Flyers coach Ken Hitchcock said he was surprised to see Keith join the team for practice, but welcomed his return, even if it means he doesn’t play in a game again until next year.

"Yeah, wow," said Hitchcock. "He came to me this morning and told me he wanted to skate with someone other than Jim McCrossin and that’s no problem for us.

"We enjoyed having him back there on the ice but this is light years away from even thinking about having him play competitive ice hockey again."

McCrossin said Primeau was cleared to practice with the team in non-contact drills only, but Primeau was throwing his body around pretty seriously Monday, looking like a guy trying to come back next week, not five months down the road.

"He did it, but we didn’t want it to happen," said McCrossin.

"My biggest problem is I can only play one way," said Primeau. "I really can’t try to play perimeter or play aorund the outside or use some level of skill because it is not part of my repertoire.

"If I can’t be physical then I will never play again. I wasn’t any worse for wear after what little contact I had. Which is good. That’s another positive."

Primeau is exactly the kind of player the Flyers are missing right now, not just in games, but as a leader and respected voice as well.

Part of Primeau’s goal of practicing with the team might be to be a leader during practice and hold players accountable for their mistakes, much like he did when he was captain.

Not that current captain Derian Hatcher has a problem doing that, but Hatcher has to worry about himself first before admonishing teammates, considering he’s been a sub-par defensemen during the last few weeks.

"I hope this has a positive effect (on my teammates)," said Primeau. "I was talking to the guys, giving them a hard time if they missed a pass. I wanted to wade myself back in but old habits are hard to die. I felt myself revert to old tendencies. Whether it is morale or excitement, if it’s a positive, emotional lift that’s great."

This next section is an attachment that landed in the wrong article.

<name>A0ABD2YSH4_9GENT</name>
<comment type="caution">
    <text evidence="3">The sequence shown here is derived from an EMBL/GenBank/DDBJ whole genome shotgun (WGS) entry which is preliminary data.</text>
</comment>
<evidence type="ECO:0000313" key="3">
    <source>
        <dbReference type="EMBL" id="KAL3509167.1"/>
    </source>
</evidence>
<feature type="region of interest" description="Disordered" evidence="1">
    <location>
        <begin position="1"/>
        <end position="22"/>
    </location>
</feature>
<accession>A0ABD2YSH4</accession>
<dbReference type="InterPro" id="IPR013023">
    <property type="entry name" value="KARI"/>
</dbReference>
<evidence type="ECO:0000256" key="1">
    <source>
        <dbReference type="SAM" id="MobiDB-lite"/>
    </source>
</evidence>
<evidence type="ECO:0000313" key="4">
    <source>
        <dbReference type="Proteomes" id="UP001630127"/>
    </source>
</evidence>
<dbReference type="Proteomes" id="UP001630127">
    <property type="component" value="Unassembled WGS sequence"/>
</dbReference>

Yet, as remote as the chance for his return may seem, there was definitely a glimmer of hope making it’s way around the locker room.

"I didn’t know he was going to practice, but it was a positive sign," said Mike Knuble. "It’s a great thing. As a team, we’re hoping he’s well enough to be back in the lineup here at some point."

Primeau, 34, has missed 68 games this season with a concussion and related symptoms stemming from an elbow to the jaw by Montreal Canadiens rookie Alexander Perezhogin last Oct. 25.

He held a news conference at the end of February to announce he wouldn’t play again this season, but would continue to rehab with the hopes of being back in time for training camp next season.

There’s no question that the scrutiny will intensify with Primeau’s condition, now that he’s back at practice, and it will begin today, when he may take to the ice again as part of the team’s morning practice before tonight’s game with Pittsburgh.

However, Primeau insisted he doesn’t want to fans to get their hopes up, he doesn’t want to be a daily distraction and he doesn’t want to take away from the team in any way.

"If I meant that to be my intention I would stop right now," he said. "The focus can’t be on me. It has to be on guys in locker room. These are the guys who are going to go out and try hardest in the playoffs. If I am interfering I don’t want that to be the perception. I’ll want to work on my own."